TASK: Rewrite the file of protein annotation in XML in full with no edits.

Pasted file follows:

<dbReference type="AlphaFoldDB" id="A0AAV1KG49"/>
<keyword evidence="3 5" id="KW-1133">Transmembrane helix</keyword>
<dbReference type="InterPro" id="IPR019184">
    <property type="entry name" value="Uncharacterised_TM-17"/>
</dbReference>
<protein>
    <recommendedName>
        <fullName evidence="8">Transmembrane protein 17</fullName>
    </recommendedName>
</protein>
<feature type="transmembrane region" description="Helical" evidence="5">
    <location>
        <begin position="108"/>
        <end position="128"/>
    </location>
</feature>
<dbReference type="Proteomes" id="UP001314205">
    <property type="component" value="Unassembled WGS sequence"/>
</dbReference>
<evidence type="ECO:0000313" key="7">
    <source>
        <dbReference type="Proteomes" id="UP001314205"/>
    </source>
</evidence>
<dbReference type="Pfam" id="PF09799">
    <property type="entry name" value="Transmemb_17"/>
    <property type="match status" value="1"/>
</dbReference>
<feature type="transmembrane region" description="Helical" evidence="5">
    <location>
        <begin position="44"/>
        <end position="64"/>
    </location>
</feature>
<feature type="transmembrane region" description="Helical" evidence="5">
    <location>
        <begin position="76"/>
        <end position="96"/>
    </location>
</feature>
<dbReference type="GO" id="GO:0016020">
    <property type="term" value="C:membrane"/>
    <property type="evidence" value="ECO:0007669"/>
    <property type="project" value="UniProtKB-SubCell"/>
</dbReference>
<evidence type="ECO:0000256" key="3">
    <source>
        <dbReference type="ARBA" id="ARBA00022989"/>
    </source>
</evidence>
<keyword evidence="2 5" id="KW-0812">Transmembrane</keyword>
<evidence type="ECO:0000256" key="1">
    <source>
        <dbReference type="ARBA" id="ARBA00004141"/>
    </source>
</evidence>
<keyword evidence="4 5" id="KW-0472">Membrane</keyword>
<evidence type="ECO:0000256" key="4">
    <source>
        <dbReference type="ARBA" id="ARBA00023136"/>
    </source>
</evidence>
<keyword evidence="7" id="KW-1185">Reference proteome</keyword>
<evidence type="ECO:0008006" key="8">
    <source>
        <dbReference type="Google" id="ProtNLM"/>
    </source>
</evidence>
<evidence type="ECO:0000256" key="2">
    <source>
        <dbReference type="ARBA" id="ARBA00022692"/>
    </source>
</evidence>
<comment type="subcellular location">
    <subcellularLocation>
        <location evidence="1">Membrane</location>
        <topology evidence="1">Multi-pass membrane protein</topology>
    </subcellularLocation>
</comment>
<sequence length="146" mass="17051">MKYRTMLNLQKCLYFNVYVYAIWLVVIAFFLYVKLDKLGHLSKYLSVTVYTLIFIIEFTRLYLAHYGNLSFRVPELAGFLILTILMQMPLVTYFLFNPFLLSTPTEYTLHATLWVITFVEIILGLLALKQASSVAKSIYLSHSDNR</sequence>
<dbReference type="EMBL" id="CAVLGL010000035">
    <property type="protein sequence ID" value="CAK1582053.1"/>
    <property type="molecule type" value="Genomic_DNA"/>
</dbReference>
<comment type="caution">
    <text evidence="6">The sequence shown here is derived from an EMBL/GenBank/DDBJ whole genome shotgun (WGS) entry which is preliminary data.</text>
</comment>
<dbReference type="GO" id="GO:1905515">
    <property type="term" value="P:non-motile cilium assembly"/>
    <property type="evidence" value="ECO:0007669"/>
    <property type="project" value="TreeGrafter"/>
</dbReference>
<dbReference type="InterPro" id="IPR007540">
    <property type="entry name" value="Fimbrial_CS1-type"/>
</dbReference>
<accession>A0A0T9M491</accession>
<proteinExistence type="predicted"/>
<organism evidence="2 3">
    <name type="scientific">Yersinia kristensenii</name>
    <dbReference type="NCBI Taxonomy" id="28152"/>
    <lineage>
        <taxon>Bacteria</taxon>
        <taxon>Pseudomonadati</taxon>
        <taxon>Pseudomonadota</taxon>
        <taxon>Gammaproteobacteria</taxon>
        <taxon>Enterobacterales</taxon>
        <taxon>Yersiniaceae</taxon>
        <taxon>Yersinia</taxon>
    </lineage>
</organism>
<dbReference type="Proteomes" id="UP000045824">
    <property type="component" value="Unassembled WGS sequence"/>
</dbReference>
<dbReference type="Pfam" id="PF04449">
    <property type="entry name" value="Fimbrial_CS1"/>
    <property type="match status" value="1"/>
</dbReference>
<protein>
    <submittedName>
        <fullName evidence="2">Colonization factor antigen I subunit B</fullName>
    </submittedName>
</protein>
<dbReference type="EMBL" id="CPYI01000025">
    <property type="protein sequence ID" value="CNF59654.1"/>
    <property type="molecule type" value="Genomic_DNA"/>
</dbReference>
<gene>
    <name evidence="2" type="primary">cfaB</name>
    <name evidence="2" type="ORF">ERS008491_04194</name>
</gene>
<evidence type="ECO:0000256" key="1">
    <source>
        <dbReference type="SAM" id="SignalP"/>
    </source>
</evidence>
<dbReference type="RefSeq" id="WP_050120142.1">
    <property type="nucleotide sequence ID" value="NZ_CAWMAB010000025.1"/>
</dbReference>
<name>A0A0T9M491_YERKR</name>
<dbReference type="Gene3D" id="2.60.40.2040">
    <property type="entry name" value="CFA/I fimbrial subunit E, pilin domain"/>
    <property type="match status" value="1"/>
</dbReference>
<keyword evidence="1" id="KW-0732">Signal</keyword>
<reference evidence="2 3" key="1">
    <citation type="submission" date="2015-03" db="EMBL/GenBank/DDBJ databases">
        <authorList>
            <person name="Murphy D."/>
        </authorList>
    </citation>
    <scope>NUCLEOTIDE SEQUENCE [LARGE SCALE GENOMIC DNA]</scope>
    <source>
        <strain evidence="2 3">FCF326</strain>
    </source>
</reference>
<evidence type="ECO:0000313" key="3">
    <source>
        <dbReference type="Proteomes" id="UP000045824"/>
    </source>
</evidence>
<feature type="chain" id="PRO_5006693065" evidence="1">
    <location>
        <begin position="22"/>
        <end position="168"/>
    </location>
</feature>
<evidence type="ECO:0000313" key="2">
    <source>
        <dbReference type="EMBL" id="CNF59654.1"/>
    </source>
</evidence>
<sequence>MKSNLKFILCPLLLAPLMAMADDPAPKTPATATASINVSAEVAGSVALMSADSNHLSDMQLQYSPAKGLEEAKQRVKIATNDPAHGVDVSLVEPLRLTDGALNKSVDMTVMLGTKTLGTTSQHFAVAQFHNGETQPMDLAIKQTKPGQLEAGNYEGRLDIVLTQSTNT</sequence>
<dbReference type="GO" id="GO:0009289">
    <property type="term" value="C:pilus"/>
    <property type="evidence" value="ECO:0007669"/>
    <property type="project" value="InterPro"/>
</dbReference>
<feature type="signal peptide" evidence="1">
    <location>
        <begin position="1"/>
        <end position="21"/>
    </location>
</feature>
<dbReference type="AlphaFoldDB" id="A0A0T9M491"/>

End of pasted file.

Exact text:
<dbReference type="AlphaFoldDB" id="A0AAV1KG49"/>
<keyword evidence="3 5" id="KW-1133">Transmembrane helix</keyword>
<dbReference type="InterPro" id="IPR019184">
    <property type="entry name" value="Uncharacterised_TM-17"/>
</dbReference>
<protein>
    <recommendedName>
        <fullName evidence="8">Transmembrane protein 17</fullName>
    </recommendedName>
</protein>
<feature type="transmembrane region" description="Helical" evidence="5">
    <location>
        <begin position="108"/>
        <end position="128"/>
    </location>
</feature>
<dbReference type="Proteomes" id="UP001314205">
    <property type="component" value="Unassembled WGS sequence"/>
</dbReference>
<evidence type="ECO:0000313" key="7">
    <source>
        <dbReference type="Proteomes" id="UP001314205"/>
    </source>
</evidence>
<dbReference type="Pfam" id="PF09799">
    <property type="entry name" value="Transmemb_17"/>
    <property type="match status" value="1"/>
</dbReference>
<feature type="transmembrane region" description="Helical" evidence="5">
    <location>
        <begin position="44"/>
        <end position="64"/>
    </location>
</feature>
<feature type="transmembrane region" description="Helical" evidence="5">
    <location>
        <begin position="76"/>
        <end position="96"/>
    </location>
</feature>
<dbReference type="GO" id="GO:0016020">
    <property type="term" value="C:membrane"/>
    <property type="evidence" value="ECO:0007669"/>
    <property type="project" value="UniProtKB-SubCell"/>
</dbReference>
<evidence type="ECO:0000256" key="3">
    <source>
        <dbReference type="ARBA" id="ARBA00022989"/>
    </source>
</evidence>
<keyword evidence="2 5" id="KW-0812">Transmembrane</keyword>
<evidence type="ECO:0000256" key="1">
    <source>
        <dbReference type="ARBA" id="ARBA00004141"/>
    </source>
</evidence>
<keyword evidence="4 5" id="KW-0472">Membrane</keyword>
<evidence type="ECO:0000256" key="4">
    <source>
        <dbReference type="ARBA" id="ARBA00023136"/>
    </source>
</evidence>
<keyword evidence="7" id="KW-1185">Reference proteome</keyword>
<evidence type="ECO:0008006" key="8">
    <source>
        <dbReference type="Google" id="ProtNLM"/>
    </source>
</evidence>
<evidence type="ECO:0000256" key="2">
    <source>
        <dbReference type="ARBA" id="ARBA00022692"/>
    </source>
</evidence>
<comment type="subcellular location">
    <subcellularLocation>
        <location evidence="1">Membrane</location>
        <topology evidence="1">Multi-pass membrane protein</topology>
    </subcellularLocation>
</comment>
<sequence length="146" mass="17051">MKYRTMLNLQKCLYFNVYVYAIWLVVIAFFLYVKLDKLGHLSKYLSVTVYTLIFIIEFTRLYLAHYGNLSFRVPELAGFLILTILMQMPLVTYFLFNPFLLSTPTEYTLHATLWVITFVEIILGLLALKQASSVAKSIYLSHSDNR</sequence>
<dbReference type="EMBL" id="CAVLGL010000035">
    <property type="protein sequence ID" value="CAK1582053.1"/>
    <property type="molecule type" value="Genomic_DNA"/>
</dbReference>
<comment type="caution">
    <text evidence="6">The sequence shown here is derived from an EMBL/GenBank/DDBJ whole genome shotgun (WGS) entry which is preliminary data.</text>
</comment>
<dbReference type="GO" id="GO:1905515">
    <property type="term" value="P:non-motile cilium assembly"/>
    <property type="evidence" value="ECO:0007669"/>
    <property type="project" value="TreeGrafter"/>
</dbReference>
<dbReference type="InterPro" id="IPR007540">
    <property type="entry name" value="Fimbrial_CS1-type"/>
</dbReference>
<accession>A0A0T9M491</accession>
<proteinExistence type="predicted"/>
<organism evidence="2 3">
    <name type="scientific">Yersinia kristensenii</name>
    <dbReference type="NCBI Taxonomy" id="28152"/>
    <lineage>
        <taxon>Bacteria</taxon>
        <taxon>Pseudomonadati</taxon>
        <taxon>Pseudomonadota</taxon>
        <taxon>Gammaproteobacteria</taxon>
        <taxon>Enterobacterales</taxon>
        <taxon>Yersiniaceae</taxon>
        <taxon>Yersinia</taxon>
    </lineage>
</organism>
<dbReference type="Proteomes" id="UP000045824">
    <property type="component" value="Unassembled WGS sequence"/>
</dbReference>
<dbReference type="Pfam" id="PF04449">
    <property type="entry name" value="Fimbrial_CS1"/>
    <property type="match status" value="1"/>
</dbReference>
<protein>
    <submittedName>
        <fullName evidence="2">Colonization factor antigen I subunit B</fullName>
    </submittedName>
</protein>
<dbReference type="EMBL" id="CPYI01000025">
    <property type="protein sequence ID" value="CNF59654.1"/>
    <property type="molecule type" value="Genomic_DNA"/>
</dbReference>
<gene>
    <name evidence="2" type="primary">cfaB</name>
    <name evidence="2" type="ORF">ERS008491_04194</name>
</gene>
<evidence type="ECO:0000256" key="1">
    <source>
        <dbReference type="SAM" id="SignalP"/>
    </source>
</evidence>
<dbReference type="RefSeq" id="WP_050120142.1">
    <property type="nucleotide sequence ID" value="NZ_CAWMAB010000025.1"/>
</dbReference>
<name>A0A0T9M491_YERKR</name>
<dbReference type="Gene3D" id="2.60.40.2040">
    <property type="entry name" value="CFA/I fimbrial subunit E, pilin domain"/>
    <property type="match status" value="1"/>
</dbReference>
<keyword evidence="1" id="KW-0732">Signal</keyword>
<reference evidence="2 3" key="1">
    <citation type="submission" date="2015-03" db="EMBL/GenBank/DDBJ databases">
        <authorList>
            <person name="Murphy D."/>
        </authorList>
    </citation>
    <scope>NUCLEOTIDE SEQUENCE [LARGE SCALE GENOMIC DNA]</scope>
    <source>
        <strain evidence="2 3">FCF326</strain>
    </source>
</reference>
<evidence type="ECO:0000313" key="3">
    <source>
        <dbReference type="Proteomes" id="UP000045824"/>
    </source>
</evidence>
<feature type="chain" id="PRO_5006693065" evidence="1">
    <location>
        <begin position="22"/>
        <end position="168"/>
    </location>
</feature>
<evidence type="ECO:0000313" key="2">
    <source>
        <dbReference type="EMBL" id="CNF59654.1"/>
    </source>
</evidence>
<sequence>MKSNLKFILCPLLLAPLMAMADDPAPKTPATATASINVSAEVAGSVALMSADSNHLSDMQLQYSPAKGLEEAKQRVKIATNDPAHGVDVSLVEPLRLTDGALNKSVDMTVMLGTKTLGTTSQHFAVAQFHNGETQPMDLAIKQTKPGQLEAGNYEGRLDIVLTQSTNT</sequence>
<dbReference type="GO" id="GO:0009289">
    <property type="term" value="C:pilus"/>
    <property type="evidence" value="ECO:0007669"/>
    <property type="project" value="InterPro"/>
</dbReference>
<feature type="signal peptide" evidence="1">
    <location>
        <begin position="1"/>
        <end position="21"/>
    </location>
</feature>
<dbReference type="AlphaFoldDB" id="A0A0T9M491"/>